My final comment for the day is hats off to the plant breeders at the University of Saskatchewan, the Crop Development Centre and our federal research stations for their continued development of crops suitable to western Canada.  A lot of the evidence that is coming in after harvest shows that their diligence over many years has resulted in wheat cultivars which are far more tolerant to drought stress than earlier varieties. 

This last hot dry summer was a great test for the resilience of the new kinds of spring wheat available to farmers.  I have heard of some excellent yields in fields where there was virtually no rainfall for the summer.  These crops lived on what moisture there was in the soil and were able to utilize the nutrients available to them even in the face of extreme heat and windy conditions.  It will be interesting to see how these same varieties will fair if we are facing similar conditions 2 years in a row.

I'm sure Sask Crop Insurance will be breathing a sigh of relief because they will not have to expend as much money on claims as everyone was expecting.  In fact, everyone in agriculture from grain companies on down should be giving the folks in the plant breeding community a high-five and taking them out to dinner at the very least because Saskatchewan's prosperity is still tied in many ways to what comes out of our fields on an annual basis.  Well done to the folks that find us the new plants to keep agriculture going year after year.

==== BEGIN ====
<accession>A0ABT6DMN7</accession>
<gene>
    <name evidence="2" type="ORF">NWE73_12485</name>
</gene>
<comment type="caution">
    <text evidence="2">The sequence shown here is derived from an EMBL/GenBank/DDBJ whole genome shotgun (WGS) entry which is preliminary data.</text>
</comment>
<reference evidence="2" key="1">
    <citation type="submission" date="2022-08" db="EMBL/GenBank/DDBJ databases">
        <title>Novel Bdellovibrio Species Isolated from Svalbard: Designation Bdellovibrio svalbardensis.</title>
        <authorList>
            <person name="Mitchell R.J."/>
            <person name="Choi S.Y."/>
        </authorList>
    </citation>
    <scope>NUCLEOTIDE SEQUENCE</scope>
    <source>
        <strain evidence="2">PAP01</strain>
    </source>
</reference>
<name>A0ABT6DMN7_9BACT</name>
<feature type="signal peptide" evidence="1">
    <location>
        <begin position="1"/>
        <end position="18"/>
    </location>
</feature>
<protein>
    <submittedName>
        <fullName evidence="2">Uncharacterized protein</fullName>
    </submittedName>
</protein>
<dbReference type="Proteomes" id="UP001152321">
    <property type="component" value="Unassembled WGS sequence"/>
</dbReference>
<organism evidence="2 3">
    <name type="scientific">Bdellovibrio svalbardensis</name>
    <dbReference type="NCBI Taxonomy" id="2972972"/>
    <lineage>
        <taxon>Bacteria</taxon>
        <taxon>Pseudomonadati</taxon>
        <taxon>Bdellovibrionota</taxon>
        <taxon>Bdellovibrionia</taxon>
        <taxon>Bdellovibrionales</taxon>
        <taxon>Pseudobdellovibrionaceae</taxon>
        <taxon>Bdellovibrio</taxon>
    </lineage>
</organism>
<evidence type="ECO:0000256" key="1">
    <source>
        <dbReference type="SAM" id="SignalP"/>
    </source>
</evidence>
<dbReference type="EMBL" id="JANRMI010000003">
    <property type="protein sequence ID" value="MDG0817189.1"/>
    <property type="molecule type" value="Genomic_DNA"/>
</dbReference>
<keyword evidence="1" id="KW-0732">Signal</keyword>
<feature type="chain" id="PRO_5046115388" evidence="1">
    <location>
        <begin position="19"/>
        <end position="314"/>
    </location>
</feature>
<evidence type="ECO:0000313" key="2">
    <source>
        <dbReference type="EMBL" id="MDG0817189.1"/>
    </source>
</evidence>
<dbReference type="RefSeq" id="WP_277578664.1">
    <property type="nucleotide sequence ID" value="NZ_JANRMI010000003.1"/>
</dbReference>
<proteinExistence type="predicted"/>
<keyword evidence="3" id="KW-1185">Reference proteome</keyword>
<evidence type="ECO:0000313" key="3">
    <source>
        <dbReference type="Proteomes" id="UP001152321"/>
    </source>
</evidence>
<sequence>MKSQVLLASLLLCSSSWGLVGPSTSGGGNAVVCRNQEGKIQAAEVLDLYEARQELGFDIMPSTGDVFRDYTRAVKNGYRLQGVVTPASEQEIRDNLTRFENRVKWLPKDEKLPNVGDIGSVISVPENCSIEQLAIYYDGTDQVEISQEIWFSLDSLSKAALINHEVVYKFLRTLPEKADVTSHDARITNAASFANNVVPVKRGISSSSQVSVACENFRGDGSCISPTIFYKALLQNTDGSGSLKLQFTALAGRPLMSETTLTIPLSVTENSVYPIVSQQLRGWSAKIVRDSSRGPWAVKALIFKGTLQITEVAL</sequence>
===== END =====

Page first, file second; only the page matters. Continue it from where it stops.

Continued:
Your feedback is always welcome on anything you read in the Monday Morning

Commentary.  Please send your comments to This email address is being protected from spambots. You need JavaScript enabled to view it..  If you know of anyone that would be interested in receiving this by email, please forward me their email address. 

These issues must be debated for “The Right Reasons”.